How would I make my day better

Be boss for a day? Employees would do it differently

A current representative survey by Rundstedt's talent and career advisory service asked 1,035 German employees what they would change if they were in the shoes of their boss.
“He does his job really well!” - Only 16 percent agree with the decisions of their boss. The desire for change seems to be strong. But what would you want to do better if you could? Surprisingly, the survey participants reacted quite unselfishly to this question: It is not individual benefits - such as a salary increase or promotion - that are their top priority, but improvements in everyday interaction at work.

Managers should take this to heart

Question: So if you could take on the role of your manager for one day, what would you change? Answer: In places 1 to 4 there are suggestions for changes that in theory could actually be implemented easily and relatively quickly by superiors - they all revolve around social coexistence in the workplace, with one focus: creative freedom.

Dear bosses, this is what your employees want from you:

# 1: talk to your co-workers!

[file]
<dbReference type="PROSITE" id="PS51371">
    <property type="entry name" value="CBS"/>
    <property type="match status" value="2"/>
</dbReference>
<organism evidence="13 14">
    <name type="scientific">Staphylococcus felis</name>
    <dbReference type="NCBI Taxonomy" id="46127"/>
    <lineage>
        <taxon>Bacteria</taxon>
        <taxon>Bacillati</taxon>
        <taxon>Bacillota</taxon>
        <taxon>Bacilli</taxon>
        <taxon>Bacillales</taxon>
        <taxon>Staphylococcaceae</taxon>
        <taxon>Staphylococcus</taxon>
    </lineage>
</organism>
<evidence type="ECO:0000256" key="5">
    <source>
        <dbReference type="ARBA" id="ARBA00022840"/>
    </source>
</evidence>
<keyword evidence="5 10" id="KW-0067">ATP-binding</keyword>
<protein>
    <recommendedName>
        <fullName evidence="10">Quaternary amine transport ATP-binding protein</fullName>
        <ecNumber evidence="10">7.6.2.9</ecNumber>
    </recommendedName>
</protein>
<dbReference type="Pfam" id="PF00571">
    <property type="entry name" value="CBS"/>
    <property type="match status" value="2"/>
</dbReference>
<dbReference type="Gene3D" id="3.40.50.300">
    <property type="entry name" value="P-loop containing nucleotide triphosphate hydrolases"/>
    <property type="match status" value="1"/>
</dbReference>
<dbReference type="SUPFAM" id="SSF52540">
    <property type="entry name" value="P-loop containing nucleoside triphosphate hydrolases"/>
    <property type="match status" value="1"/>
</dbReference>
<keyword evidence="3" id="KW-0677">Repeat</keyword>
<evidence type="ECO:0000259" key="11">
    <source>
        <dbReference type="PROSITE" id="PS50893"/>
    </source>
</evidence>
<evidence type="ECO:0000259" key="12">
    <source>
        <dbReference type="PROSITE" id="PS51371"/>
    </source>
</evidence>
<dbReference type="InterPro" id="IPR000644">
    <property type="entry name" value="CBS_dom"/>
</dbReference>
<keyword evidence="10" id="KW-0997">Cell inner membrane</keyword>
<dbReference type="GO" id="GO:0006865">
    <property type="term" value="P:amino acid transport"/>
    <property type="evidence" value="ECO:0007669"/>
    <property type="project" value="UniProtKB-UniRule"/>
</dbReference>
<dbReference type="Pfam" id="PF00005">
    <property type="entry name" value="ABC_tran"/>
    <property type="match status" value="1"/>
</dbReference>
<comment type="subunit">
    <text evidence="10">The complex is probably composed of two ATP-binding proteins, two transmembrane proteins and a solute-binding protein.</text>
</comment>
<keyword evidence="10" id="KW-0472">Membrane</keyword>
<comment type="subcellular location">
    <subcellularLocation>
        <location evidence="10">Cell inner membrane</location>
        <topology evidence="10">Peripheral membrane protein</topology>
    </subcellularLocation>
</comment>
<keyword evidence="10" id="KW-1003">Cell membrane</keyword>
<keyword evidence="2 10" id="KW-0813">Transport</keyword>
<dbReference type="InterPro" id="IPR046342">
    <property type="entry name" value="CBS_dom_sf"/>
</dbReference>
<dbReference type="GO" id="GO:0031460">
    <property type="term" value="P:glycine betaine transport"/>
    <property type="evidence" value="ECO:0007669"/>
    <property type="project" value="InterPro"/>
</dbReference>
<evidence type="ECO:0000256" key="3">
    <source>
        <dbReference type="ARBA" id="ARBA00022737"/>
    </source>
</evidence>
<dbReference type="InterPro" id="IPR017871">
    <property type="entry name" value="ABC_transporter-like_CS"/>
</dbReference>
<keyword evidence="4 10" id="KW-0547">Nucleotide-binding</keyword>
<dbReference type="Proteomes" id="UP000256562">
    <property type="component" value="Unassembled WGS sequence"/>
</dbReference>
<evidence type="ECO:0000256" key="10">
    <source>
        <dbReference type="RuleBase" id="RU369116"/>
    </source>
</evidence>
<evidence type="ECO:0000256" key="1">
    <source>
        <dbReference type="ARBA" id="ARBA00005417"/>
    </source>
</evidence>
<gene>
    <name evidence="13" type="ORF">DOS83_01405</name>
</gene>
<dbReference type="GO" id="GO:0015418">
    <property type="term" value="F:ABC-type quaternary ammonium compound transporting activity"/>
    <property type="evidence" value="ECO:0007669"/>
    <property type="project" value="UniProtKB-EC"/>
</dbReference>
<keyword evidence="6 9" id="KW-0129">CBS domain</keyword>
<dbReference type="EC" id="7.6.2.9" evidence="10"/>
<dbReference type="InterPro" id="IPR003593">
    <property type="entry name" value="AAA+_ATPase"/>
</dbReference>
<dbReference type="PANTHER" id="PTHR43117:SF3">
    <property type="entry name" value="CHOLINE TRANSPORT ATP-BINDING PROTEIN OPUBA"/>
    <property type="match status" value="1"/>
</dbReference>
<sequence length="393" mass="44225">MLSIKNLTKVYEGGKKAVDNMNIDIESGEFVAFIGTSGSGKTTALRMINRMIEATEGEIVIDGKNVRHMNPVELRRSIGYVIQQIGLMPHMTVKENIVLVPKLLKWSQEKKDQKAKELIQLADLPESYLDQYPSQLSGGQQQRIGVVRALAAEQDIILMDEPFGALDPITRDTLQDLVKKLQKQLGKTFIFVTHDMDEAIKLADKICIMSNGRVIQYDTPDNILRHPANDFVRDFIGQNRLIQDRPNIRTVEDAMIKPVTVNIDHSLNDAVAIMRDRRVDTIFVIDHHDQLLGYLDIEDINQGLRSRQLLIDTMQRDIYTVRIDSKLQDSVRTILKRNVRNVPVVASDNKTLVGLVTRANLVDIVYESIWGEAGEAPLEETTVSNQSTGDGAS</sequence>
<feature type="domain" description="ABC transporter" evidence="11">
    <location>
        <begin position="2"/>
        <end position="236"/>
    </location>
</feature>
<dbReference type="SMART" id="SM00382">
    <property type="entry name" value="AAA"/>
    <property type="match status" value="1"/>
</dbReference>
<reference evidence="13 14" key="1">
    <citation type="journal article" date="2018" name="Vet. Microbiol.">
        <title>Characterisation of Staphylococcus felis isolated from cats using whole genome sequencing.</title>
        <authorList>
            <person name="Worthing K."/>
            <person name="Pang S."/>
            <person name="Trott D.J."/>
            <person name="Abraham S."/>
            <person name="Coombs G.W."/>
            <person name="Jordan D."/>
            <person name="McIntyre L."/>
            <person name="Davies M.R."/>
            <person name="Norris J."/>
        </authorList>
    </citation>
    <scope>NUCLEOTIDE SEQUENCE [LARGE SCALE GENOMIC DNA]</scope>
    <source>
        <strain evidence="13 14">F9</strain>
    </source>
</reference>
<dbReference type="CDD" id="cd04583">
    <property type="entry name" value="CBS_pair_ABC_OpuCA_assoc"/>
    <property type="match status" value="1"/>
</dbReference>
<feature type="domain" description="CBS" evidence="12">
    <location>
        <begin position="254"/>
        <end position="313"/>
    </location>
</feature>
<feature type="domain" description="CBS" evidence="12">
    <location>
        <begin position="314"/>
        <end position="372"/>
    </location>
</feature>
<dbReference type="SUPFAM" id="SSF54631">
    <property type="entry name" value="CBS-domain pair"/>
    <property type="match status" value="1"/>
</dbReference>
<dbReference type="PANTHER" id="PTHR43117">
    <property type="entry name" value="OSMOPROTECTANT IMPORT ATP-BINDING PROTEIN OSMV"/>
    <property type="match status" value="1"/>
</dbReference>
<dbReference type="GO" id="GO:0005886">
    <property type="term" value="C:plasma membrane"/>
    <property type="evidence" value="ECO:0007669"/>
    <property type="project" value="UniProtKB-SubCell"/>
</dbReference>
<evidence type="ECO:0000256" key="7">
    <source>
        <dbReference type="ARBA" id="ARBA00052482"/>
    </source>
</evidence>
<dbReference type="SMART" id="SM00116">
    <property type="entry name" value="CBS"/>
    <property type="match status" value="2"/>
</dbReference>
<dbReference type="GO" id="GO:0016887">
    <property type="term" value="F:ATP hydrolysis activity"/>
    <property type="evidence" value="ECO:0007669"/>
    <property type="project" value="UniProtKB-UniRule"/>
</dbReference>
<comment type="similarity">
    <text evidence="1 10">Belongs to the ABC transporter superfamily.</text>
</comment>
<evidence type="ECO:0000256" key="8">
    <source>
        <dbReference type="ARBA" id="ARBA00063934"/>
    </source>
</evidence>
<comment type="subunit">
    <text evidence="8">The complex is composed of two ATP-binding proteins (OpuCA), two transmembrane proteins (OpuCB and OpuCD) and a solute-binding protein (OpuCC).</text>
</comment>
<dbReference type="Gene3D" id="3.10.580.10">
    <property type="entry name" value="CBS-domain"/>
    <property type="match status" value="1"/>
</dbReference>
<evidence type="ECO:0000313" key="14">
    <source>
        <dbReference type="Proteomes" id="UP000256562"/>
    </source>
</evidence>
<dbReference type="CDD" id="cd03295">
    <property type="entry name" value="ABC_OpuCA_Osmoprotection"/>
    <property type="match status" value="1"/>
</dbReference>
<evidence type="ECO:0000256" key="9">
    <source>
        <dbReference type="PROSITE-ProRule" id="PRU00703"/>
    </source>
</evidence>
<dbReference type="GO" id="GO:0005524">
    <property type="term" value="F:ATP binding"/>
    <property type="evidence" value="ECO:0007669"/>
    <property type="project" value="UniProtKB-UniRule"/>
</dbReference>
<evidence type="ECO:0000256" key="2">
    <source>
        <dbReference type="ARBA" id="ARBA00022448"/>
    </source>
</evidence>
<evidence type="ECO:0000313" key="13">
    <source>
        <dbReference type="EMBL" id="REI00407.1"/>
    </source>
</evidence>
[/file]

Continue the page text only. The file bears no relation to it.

In their role as boss, 63 percent of those surveyed would speak to the employees in detail to find out what concerns them - and take that into account better.

# 2: distribute tasks fairly!
More than half (53 percent) would distribute tasks in such a way that everyone is best suited to them and ideally has fun doing them.

# 3: make working hours flexible!
Fixed working hours don't work at all - that's the opinion of half of all survey participants.

# 4: Let employees participate in big decisions!
Including employees in important company decisions, 47 percent of those surveyed would ensure that in their supervisor role.

Only in fifth and sixth places do the survey participants demand a salary increase for employees (34 percent) and for the supervisor himself (33 percent). After all, a quarter of all respondents would like to have fewer internal meetings in order to be able to use their working hours more sensibly (26 percent). A full 18 percent would go so far as to fire their old boss and some are already thinking on a larger scale: Abolish executive posts and transfer responsibility to employees - that sounds sensible for 16 percent.

The need for change depends on age

Feeling into the role of the boss and doing something different - a topic especially for the younger respondents between 18 and 34 years of age (82 percent). In the case of 50 to 69 year olds, this only applies to 69 percent. It is also the younger ones who predominantly propose a fair distribution of tasks and more involvement of employees. The generation conflict mentioned here will be even more striking in the future: "Young employees bring new ideas and expectations of their workplace and cooperation that are often still met with skepticism among long-time residents," says Sophia von Rundstedt, CEO of the talent and career consultancy of the same name . Accordingly, it will be important for managers to locate the wishes and needs of their employees and to align them with the company's goals.

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